Right now I am working on the improvement of the body, head and tail shape of my panda ranchu by crossing it with svr once again. There will be at least nine more months before we can see the result. Meanwhile, I have selected the best in the last batch, and this is the update. The picture above shows the best panda ranchu I have so far.
Few retains the panda coloration, few becomes blue ranchu, and many turn into white or white stainted with red pattern. The pictures below show the three types occurred in the batch.
It is still a question whether there is a difference between black pigment behaviour in the blue and in the panda. I am not ignorant that some people conclude them to be the same. I was of the same opinion. I was thinking that when there is no white color appearing, then the color is blue. When the white appears, then the color of black pigment become darker to give the impression of black and white. But lately, I encountered some fishes that when the white appears, the black pigment does not get darker but stays blue, to make the fish into a blue white fish instead of black white fish. This makes me open once more to the possibility that there is a difference between the melanin composition and or its behaviour in the blue and in panda.
This is the blue and white ranchu from the same parents. It is true that in the picture I use the white background to highlight the blue coloration. But the keeping environment is the same.
3 thoughts on “Panda Ranchu Update April 2014”
Nice work. This spring I’ve decided to hand spawn my all white male with my all black female ranchu. I guess you’ve tried this and it doesn’t result in panda colouration? What do you think will be the result? Cheers Richard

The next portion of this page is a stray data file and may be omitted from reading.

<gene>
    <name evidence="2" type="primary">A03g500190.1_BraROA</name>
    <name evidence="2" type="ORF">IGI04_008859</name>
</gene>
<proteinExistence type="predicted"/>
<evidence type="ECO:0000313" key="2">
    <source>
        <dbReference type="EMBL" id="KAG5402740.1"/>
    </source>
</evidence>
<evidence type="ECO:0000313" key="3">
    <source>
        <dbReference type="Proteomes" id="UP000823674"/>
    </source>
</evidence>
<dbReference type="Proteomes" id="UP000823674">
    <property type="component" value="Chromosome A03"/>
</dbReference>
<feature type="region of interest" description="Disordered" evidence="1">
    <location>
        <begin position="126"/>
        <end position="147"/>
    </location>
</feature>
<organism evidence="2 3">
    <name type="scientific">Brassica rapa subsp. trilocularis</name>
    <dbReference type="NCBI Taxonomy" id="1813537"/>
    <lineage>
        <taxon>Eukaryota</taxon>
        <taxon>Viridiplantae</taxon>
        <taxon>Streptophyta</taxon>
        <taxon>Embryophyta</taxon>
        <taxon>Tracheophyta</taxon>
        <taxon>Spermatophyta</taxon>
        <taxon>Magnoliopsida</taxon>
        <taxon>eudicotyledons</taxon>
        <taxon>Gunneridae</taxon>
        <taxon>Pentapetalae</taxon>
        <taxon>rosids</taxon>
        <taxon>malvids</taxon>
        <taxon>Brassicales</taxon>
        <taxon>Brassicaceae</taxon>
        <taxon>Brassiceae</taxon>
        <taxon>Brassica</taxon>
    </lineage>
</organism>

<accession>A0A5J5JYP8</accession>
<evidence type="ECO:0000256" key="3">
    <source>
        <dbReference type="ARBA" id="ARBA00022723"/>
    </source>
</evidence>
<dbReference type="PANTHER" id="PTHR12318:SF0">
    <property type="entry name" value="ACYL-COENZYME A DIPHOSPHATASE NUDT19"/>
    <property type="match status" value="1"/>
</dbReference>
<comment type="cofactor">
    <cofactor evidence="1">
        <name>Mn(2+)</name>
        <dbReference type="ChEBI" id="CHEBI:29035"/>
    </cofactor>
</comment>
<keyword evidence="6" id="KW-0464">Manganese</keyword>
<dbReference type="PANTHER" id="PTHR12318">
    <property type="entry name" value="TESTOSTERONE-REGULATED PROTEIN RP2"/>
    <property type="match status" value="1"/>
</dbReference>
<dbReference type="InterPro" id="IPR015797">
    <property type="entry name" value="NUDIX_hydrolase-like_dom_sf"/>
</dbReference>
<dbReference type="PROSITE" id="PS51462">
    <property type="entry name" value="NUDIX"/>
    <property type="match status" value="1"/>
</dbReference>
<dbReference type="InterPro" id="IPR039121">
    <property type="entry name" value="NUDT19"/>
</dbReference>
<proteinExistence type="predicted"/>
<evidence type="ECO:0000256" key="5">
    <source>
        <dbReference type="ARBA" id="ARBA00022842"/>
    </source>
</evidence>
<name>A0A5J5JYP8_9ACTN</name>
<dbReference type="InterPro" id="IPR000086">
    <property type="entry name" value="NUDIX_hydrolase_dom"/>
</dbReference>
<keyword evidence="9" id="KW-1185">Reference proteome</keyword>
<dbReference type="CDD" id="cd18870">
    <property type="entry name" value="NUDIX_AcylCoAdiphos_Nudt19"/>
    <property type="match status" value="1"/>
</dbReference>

Hi Richard, thanks for asking. What we need to know is that the white fish we usually have comes from the same genetics as the red white fish or red/orange fish. So when we mate the white fish and black fish, the result will be the same as when we mate a red fish with a black fish. The result is varied, from red/orange fish, red white fish, white fish, grey fish, black gold fish, black fish with varied degree of blackness. The percentage of each can be widely varied. I have experienced an occassion when the result was 100 percent red white. Another time, the result (from different pair of parent) was varying degree of blackness with no red white. But never come up a panda color. That is why I conclude that panda fish and red/red-white fish are different. The red/redwhite genetics does not seem to be able to let white color coexist with black color. So, at most, the offspring is red black, or termed as black gold. Panda fish, on the other hand, has the ability to let white color coexist with black. So, panda fish is more similar to koi, where the white, red and black color can exist together. Above, I mention about the white fish coming from the red or redwhite genetics. In fact, it ia possible that the white comes from a wash out panda fish. But if we already have that, there is no point to do this experiment, right? It is what we want to achieve. Hope this explanation help 🙂
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